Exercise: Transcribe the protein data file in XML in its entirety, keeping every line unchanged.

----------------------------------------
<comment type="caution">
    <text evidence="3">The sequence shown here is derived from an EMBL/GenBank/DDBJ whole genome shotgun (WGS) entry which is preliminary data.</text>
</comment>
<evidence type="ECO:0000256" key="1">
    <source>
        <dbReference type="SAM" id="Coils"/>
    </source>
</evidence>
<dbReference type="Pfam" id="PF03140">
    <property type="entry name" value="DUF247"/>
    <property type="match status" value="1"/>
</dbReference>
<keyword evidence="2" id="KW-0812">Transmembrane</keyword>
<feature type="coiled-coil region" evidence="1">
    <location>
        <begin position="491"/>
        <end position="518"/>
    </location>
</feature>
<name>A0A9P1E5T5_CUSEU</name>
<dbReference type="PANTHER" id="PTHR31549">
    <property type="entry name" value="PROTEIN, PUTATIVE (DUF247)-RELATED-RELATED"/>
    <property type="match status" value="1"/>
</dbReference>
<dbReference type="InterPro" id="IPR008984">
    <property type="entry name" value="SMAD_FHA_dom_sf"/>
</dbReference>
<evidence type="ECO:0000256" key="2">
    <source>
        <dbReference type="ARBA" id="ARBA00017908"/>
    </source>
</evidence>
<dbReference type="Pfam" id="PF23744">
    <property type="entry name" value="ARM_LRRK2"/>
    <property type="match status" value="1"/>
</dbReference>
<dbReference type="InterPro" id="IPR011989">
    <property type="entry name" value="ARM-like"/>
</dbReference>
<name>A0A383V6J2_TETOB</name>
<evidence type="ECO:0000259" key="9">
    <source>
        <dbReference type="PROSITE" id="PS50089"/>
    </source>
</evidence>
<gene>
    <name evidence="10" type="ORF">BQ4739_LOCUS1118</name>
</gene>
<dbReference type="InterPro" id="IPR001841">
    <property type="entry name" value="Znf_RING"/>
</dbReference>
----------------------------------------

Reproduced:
<comment type="caution">
    <text evidence="3">The sequence shown here is derived from an EMBL/GenBank/DDBJ whole genome shotgun (WGS) entry which is preliminary data.</text>
</comment>
<evidence type="ECO:0000256" key="1">
    <source>
        <dbReference type="SAM" id="Coils"/>
    </source>
</evidence>
<dbReference type="Pfam" id="PF03140">
    <property type="entry name" value="DUF247"/>
    <property type="match status" value="1"/>
</dbReference>
<keyword evidence="2" id="KW-0812">Transmembrane</keyword>
<feature type="coiled-coil region" evidence="1">
    <location>
        <begin position="491"/>
        <end position="518"/>
    </location>
</feature>
<name>A0A9P1E5T5_CUSEU</name>
<dbReference type="PANTHER" id="PTHR31549">
    <property type="entry name" value="PROTEIN, PUTATIVE (DUF247)-RELATED-RELATED"/>
    <property type="match status" value="1"/>
</dbReference>
<dbReference type="InterPro" id="IPR008984">
    <property type="entry name" value="SMAD_FHA_dom_sf"/>
</dbReference>
<evidence type="ECO:0000256" key="2">
    <source>
        <dbReference type="ARBA" id="ARBA00017908"/>
    </source>
</evidence>
<dbReference type="Pfam" id="PF23744">
    <property type="entry name" value="ARM_LRRK2"/>
    <property type="match status" value="1"/>
</dbReference>
<dbReference type="InterPro" id="IPR011989">
    <property type="entry name" value="ARM-like"/>
</dbReference>
<name>A0A383V6J2_TETOB</name>
<evidence type="ECO:0000259" key="9">
    <source>
        <dbReference type="PROSITE" id="PS50089"/>
    </source>
</evidence>
<gene>
    <name evidence="10" type="ORF">BQ4739_LOCUS1118</name>
</gene>
<dbReference type="InterPro" id="IPR001841">
    <property type="entry name" value="Znf_RING"/>
</dbReference>